Next generation Spielbergs at festival

JON WELCH East Anglia may not be Hollywood, but we have a wealth of movie-making talent on our doorstep, if the programme for the Cambridge Film Festival is any indication.


East Anglia may not be Hollywood, but we have a wealth of movie-making talent on our doorstep, if the programme for a major film festival is any indication. JON WELCH reports.


If you want to get to the top in your chosen field, sometimes you have to start at the bottom. That advice certainly seems to be paying off for the East Anglian movie-makers whose work will be showcased at the Cambridge Film Festival, which begins this week.

Norwich-based Richard Bracewell, whose debut feature film The Gigolos promises to be one of the highlights of the 10-day festival, used to be a cinema usher.

And Lowestoft-born John Hales, director of short film Poker Face, got his first taste of the movie business when he worked in a video shop, just like Quentin Tarantino.

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Although the festival will be screening movies by top international directors including Luc Besson, Richard Linklater and Terry Gilliam, there are a number of films with strong local links.

The festival's short film programme includes several made under the Digital Shorts scheme, funded by Screen East and the UK Film Council's New Cinema Fund, an initiative that finds and develops emerging film-making talent.

To qualify, each film had to be shot digitally by local filmmakers, cost less than £10,000 and be less than 10 minutes in length. Screen East has produced over 30 films since the scheme was setup in 2001.

Poker Face was shot at locations including Southwold beach, and tells the story of an angel who tries to help a boy perfect an expressionless face, leading him into the world of high stakes poker and a game with maybe the Devil himself.

After working in the video shop, John went on to study drama and film at University of East Anglia where he won both the Drama and Best Director prizes.

He then became a professional actor, establishing Albion Shakespeare Company which became one of the largest touring open-air companies in the UK.

Poker Face is his second short film and stars David “Devilfish” Ulliott, the UK's most famous professional poker player.

Bowling for Doreen is an animated short set in Great Yarmouth, but filmed in a warehouse near Norwich. A comic tale of love and rivalry fought over a bowling green, it features voiceovers by Anne Reid (Dinnerladies) and Philip Jackson (Poirot).

Director Brent Lockley studied fine art and professional broadcasting before beginning a career as a camera operator. Among his recent credits are Hollyoaks and Sky One's Dreamteam.

Queletus stars Katherine Kelly, Becky from Coronation Street, and was shot at a pawnbroker's shop in Lowestoft; Britannia Barracks, Norwich; and Salhouse Broad.

It's a story about duty and destiny: the history of a loaded revolver is revealed through the lives of six volatile handlers.

The Technical Hitch is directed by Jon Dunleavy, who graduated from Norwich School of Art and Design in 2003. It's a satirical take on technological failures, voiced by Robert Lindsay, and was a two-year labour of love for Jon and collaborator Luke Wright, director of award-winning poetry collective aisle16.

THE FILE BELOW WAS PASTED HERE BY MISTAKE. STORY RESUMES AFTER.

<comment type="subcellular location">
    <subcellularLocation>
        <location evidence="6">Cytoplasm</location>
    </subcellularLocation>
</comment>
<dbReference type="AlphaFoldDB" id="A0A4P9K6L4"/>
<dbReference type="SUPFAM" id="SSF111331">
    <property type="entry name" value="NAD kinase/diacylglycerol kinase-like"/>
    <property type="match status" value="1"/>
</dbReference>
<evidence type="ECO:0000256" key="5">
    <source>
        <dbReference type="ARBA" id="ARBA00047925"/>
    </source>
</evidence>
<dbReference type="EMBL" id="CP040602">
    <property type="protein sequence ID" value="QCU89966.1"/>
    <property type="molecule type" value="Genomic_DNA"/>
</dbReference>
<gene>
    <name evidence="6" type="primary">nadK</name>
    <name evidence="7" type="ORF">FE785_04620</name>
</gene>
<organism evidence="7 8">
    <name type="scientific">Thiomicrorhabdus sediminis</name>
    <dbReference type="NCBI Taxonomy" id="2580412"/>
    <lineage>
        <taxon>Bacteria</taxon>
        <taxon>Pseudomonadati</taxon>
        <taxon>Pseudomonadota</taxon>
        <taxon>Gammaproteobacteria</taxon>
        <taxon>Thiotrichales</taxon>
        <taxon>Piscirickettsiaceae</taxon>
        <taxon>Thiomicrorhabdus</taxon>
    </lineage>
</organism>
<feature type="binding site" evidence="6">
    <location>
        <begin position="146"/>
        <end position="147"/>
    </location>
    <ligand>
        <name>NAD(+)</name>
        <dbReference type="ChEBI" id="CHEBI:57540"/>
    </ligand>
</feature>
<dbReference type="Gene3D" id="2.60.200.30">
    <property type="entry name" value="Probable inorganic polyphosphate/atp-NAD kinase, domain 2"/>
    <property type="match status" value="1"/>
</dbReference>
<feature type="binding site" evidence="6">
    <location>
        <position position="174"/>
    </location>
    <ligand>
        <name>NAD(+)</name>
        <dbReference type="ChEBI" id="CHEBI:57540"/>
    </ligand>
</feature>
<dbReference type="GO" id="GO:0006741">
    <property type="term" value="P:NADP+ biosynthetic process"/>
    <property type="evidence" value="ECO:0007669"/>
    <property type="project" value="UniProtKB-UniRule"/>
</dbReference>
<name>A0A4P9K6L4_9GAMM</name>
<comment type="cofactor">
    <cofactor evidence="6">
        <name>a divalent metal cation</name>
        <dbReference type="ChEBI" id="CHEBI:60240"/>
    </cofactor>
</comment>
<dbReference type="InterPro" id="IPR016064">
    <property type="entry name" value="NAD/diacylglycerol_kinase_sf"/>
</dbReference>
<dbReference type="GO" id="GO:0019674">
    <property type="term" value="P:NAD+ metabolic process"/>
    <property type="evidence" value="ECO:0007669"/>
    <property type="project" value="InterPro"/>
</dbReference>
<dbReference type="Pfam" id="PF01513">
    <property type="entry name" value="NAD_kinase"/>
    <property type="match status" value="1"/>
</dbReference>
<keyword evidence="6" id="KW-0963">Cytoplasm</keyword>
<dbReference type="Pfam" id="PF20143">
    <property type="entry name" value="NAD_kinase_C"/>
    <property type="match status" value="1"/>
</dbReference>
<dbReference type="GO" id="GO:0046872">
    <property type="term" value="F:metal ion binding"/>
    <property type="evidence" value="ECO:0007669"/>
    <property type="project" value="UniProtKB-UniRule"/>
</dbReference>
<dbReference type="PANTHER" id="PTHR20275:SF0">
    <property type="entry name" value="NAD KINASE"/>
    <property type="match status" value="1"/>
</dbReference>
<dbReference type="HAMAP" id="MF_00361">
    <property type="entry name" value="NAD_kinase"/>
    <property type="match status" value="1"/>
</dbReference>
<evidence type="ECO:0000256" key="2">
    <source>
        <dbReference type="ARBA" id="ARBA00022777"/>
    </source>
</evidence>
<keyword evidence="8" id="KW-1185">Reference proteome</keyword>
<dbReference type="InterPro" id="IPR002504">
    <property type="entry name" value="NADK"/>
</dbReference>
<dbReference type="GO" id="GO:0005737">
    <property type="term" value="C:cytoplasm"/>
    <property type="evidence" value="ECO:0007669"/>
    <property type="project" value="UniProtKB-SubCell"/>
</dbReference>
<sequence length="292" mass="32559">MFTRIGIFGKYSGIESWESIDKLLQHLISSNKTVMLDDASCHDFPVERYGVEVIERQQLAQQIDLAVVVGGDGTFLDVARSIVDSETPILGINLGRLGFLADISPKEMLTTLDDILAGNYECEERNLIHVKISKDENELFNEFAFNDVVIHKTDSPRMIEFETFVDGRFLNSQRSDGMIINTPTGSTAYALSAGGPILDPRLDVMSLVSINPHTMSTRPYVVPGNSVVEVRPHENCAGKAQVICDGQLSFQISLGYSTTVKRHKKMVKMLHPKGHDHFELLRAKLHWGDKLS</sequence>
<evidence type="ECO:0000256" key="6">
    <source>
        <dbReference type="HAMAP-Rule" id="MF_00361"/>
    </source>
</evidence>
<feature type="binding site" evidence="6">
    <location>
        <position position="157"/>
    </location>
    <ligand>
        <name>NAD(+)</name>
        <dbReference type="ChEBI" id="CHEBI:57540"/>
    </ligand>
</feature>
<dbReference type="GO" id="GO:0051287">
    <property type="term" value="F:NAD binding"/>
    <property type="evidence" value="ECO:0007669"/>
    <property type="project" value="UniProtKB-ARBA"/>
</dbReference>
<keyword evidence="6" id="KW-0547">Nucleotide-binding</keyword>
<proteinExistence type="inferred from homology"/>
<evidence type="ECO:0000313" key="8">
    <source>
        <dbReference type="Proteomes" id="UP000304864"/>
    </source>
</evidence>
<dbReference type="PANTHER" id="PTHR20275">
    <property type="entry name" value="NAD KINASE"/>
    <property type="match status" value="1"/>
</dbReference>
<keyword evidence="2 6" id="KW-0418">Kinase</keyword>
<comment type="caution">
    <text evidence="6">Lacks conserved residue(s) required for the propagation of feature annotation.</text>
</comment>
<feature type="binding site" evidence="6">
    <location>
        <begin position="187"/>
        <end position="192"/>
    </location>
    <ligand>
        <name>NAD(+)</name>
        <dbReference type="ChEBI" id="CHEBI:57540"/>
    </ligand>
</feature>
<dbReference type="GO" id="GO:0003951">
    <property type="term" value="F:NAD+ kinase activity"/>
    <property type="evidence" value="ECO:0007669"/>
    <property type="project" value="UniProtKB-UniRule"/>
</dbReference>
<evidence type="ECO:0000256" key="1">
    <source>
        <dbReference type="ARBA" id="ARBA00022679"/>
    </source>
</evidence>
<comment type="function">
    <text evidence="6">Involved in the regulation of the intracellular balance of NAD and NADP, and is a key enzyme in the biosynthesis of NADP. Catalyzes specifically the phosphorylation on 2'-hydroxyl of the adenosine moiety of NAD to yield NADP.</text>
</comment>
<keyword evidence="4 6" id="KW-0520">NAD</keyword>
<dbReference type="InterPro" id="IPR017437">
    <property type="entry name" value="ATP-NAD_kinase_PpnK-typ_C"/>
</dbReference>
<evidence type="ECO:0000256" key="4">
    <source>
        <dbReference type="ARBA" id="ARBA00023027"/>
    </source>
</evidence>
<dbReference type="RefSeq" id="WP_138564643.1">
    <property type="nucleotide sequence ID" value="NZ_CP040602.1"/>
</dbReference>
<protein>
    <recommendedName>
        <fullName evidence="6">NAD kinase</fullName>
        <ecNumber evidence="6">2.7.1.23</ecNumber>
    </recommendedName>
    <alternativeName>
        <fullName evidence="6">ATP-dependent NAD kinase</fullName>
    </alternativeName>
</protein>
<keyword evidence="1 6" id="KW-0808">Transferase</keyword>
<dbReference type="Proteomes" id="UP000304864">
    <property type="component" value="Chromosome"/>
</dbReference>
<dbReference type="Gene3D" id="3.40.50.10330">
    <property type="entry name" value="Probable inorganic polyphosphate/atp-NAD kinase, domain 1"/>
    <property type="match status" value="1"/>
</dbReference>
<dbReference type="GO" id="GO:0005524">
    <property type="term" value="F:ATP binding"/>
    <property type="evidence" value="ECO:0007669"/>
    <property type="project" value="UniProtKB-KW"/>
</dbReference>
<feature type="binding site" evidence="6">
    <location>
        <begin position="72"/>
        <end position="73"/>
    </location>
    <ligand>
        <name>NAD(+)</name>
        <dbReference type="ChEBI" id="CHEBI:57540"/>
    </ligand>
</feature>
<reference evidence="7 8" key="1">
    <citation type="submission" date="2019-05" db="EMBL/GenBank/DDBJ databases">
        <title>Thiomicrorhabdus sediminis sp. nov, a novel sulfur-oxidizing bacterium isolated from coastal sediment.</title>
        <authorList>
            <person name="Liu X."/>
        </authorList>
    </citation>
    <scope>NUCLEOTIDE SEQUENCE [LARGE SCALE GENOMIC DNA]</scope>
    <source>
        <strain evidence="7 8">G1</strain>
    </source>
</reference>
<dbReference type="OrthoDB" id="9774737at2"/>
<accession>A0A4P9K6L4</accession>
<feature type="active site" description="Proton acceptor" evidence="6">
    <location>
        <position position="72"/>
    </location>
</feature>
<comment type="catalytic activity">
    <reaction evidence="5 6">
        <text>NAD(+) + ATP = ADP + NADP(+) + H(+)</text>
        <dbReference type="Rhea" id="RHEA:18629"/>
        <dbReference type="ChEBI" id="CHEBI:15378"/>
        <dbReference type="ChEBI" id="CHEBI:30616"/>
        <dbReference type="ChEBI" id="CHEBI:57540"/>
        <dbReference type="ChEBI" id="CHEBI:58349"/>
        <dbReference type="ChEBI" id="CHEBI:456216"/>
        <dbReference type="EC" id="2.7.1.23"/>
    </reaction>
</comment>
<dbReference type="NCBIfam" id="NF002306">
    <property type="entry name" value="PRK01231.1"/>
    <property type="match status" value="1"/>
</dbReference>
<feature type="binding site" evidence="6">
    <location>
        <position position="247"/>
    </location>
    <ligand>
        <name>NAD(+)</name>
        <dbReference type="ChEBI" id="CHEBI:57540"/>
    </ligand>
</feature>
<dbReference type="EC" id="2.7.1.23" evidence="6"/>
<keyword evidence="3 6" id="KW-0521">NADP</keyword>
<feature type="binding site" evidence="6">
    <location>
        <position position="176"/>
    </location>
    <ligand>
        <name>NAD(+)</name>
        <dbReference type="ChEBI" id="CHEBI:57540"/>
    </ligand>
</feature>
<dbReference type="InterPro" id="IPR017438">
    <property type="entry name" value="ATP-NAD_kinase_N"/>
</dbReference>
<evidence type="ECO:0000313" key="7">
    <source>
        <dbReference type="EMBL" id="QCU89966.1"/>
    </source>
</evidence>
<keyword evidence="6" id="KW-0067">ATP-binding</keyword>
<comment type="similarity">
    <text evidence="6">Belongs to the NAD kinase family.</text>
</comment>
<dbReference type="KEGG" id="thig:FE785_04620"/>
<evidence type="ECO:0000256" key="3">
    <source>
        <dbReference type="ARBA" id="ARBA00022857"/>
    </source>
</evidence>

Sarah Gibson, shorts film programmer, explains: “This year's local short film selection is an exciting and wonderfully eclectic programme of short dramas, comedies and animation from budding new filmmakers from around the East of England. The range of work is extraordinary and is testimony to the wealth of talent living just around the corner.”

“I get tired of hearing film-makers complaining they have no money, but with digital video readily available to anyone our only limits should be our imaginations - clearly something the film-makers whose work we're screening need to worry about!”

Lack of imagination is

clearly not a problem

afflicting Richard Bracewell, director of The Gigolos.

The film tells the story of a gigolo and his “valet” as they search for love and friendship in the twilight world of the male escort.

Although the film was shot in London, it was produced by Richard from his office in Norwich and edited in the loft of a house near Wymondham.

Richard, 35, moved to Norwich seven years ago with his wife Susie Phillips. Originally from south Norfolk, she designed the costumes for the film.

The couple met while working as ushers at The Clapham Picture House in London. Richard had ambitions to be a film director, and reckoned working in a cinema would be a good start.

“What a great training it was,” he says.

“I didn't go to film school because I had a pretty good idea of the kind of films I wanted to make. I thought the best way to learn was to watch as many films as I could. In between tearing tickets, I read as much as I could about my favourite film-makers.”

He made some short films, and then managed to find work in television as a director and producer, working on shows including The 11 'o' Clock Show, Blind Date and Ruby Wax.

Richard co-wrote the screenplay for The Gigolos with Sacha Tarter and Trevor Sather, who star as gigolo Sacha and valet Trevor respectively.

He explains where the inspiration came from. “You know that song Just A Gigolo? Well, I was walking down the street and I heard it playing on a car radio. I thought, 'That's a good idea for a story'.”

His collaborators also had their own ideas. “I phoned Sacha who was on holiday with a couple of family friends, women in their 50s, and they were giving him the come-on - so he found himself in the position of being a gigolo!”